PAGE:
Strangely, it was a book before it was a show. I was working on a book about the conversation between utopian movements in the city and how those utopian art, literary, and social movements had shaped SF. I asked Chris if he wanted to turn it into an art show with me to help launch the book. Chris brought Kal on board. The three of us started to work on it as basically a release party for the book. But then the computer I was writing the book on was stolen and I didn’t have a back up. Deadlines for working on the show loomed. So we just continued with the show and I put all of my effort into the making the show enormous instead. Mayor Lee announced his plans for the relocation of Twitter to the neighborhood of the Luggage Store and I saw an opportunity there. So I redirected the show’s focus, greatly expanding it to become a kind of Tenderloin Art Biennial with over 150 participating artists, writers, activists, etc. So much attention was being focused on Market Street then in the real estate fever of the moment that I knew if we went really big with the show, we could get tons of attention for our oppositional ideas for Market Street.

We all wanted to do a show catalog afterward to document the immense efforts of “Streetopia”. We had five weeks of free daily events, five weeks of a daily Diggers-inspired Free Café, several venues, etc. We wanted to let the greater world know that had happened. The show was actually a little too ambitious for most folks in SF to really grasp the full extant of it, too. Many people came to events several times a week, but there was so much going on that who could really get it all? So it seems good to have all the work in one place in the book. Meanwhile, the book has expanded into a deeper meditation on the state of cities in the neoliberal world today, the ongoing search for ways to make community in the dot com city, the role of urbanization in the world economy today, and the long history of utopian movements in the city. It’s around 300 pages, totally jampacked, and I’m really happy with the range of “high” and “low” culture in it! This book could be taught in a university course on urban theory, could be discussed at the museum, would be at home in the Occupy library, and will sit for years comfortably on the back of the punk house toilet.

OZ: How does this book relate to the nature of contemporary art exhibition and political and subcultural currents? Book fares, zine world, organizing, anti-eviction, etc?

I don’t know… I suppose I wanted the show to resemble an art fair because that is the trend of contemporary art. The art world has consolidated into these mega corporate fairs. City administrations across the globe are still enchanted by the ideas of Richard Florida’s “Creative Class” books, so everyone wants art to come and revitalize their cities now. I thought using the form of the art fair but for the Tenderloin was a nice twist on that – could an art fair help offer support and “improvement” to a community that already exists rather than for an imagined future population of gentrifiers and displacers that the fair might hope to bring to an area? I think “Streetopia” was indeed successful at that, but, again, we are operating on such a limited scale compared to the vast wealth that the developers are using against us.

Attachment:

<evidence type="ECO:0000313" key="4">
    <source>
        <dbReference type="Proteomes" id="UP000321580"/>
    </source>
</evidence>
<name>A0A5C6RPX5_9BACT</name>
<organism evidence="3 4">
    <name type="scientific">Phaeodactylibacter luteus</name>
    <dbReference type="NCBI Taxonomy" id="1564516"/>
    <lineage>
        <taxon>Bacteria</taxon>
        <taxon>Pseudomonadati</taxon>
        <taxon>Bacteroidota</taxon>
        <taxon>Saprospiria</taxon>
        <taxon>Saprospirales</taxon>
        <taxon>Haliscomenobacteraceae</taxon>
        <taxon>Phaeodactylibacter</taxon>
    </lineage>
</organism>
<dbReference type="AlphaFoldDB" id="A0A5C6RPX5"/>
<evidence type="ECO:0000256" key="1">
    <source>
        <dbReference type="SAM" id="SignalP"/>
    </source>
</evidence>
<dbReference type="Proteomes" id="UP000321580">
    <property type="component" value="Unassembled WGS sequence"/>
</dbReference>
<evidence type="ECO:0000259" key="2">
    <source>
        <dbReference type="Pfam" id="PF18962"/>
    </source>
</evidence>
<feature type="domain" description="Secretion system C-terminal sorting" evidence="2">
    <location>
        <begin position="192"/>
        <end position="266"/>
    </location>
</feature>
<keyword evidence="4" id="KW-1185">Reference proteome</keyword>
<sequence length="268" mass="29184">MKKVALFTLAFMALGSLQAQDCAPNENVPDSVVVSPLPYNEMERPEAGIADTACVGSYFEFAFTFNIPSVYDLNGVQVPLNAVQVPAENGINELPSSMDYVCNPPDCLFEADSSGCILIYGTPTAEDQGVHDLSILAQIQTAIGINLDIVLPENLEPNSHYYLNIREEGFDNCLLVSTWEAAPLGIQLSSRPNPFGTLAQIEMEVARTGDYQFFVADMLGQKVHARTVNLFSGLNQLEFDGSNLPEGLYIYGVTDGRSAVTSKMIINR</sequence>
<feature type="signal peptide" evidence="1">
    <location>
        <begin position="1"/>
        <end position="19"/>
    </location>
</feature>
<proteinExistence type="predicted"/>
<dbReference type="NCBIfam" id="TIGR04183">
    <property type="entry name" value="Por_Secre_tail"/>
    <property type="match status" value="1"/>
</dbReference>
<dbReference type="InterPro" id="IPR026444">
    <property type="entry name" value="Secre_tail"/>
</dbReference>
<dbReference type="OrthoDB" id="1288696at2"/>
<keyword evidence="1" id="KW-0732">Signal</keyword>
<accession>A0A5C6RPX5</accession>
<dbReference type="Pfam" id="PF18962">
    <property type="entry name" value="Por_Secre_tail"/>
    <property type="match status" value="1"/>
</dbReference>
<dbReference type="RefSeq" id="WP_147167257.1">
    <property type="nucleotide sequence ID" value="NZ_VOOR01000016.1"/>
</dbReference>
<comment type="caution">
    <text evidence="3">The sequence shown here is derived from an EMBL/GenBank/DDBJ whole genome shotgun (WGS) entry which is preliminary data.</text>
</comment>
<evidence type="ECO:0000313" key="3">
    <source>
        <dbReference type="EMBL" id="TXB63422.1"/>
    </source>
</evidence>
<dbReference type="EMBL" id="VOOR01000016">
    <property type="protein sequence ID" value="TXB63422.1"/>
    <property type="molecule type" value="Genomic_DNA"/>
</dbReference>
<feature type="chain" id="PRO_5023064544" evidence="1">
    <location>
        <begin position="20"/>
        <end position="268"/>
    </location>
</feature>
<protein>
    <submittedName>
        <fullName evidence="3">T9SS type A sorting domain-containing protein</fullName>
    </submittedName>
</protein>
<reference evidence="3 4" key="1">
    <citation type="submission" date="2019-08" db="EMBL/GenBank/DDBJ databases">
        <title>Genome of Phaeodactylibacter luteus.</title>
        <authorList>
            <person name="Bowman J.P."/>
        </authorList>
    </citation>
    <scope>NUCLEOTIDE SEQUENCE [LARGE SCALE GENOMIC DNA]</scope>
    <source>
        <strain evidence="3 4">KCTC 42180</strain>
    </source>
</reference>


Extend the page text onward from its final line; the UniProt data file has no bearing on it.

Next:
Also, maybe this is the place to say I’m not so interested in subculture anymore. I mean, I am a punk and always will work in that DIY punk scene in some way. But “Streetopia” was an attempt to take our ideas to the entire city in the largest way possible to make the biggest impact possible. I don’t think subculture is going to cut it anymore. We need to take the whole culture over. Our survival depends on it.

OZ: Speak to the prospects for a living breathing “Streetopia” ethos anywhere?

Roxy Monoxide from Moira Scar wrote a really wonderful piece in the book about their life story and how it intersects with the utopian promise they once found in the Bay Area. Roxy pointed out that “Streetopia” had demonstrated that even though we are always bemoaning all the things we have lost and how bad things are now, there is still quite an enormous community of badass freaks in the Bay Area who are ready to do cool things together anytime. I think it’s important to keep that in mind – that things are still possible, that the future is unwritten (and in the Bay, the future has always come with an unexpected twist). Really, I think we demonstrated how much is possible with almost no money and no institutional support. No corporate funding. No kickstarter. We just did the work. “Streetopia” focused on mutual aid projects that could in fact be happening anywhere at anytime. We don’t need an excuse to run a Free Café in the Tenderloin National Forest – we could still be doing it right now if folks wanted to do it! The point was to make it clear how much could be done right now, like without renting a new space, or without having to invent a new movement. There is always a time and a place for the kind of utopian ideas in the show. “Streetopia” could live and breathe anywhere we will let it.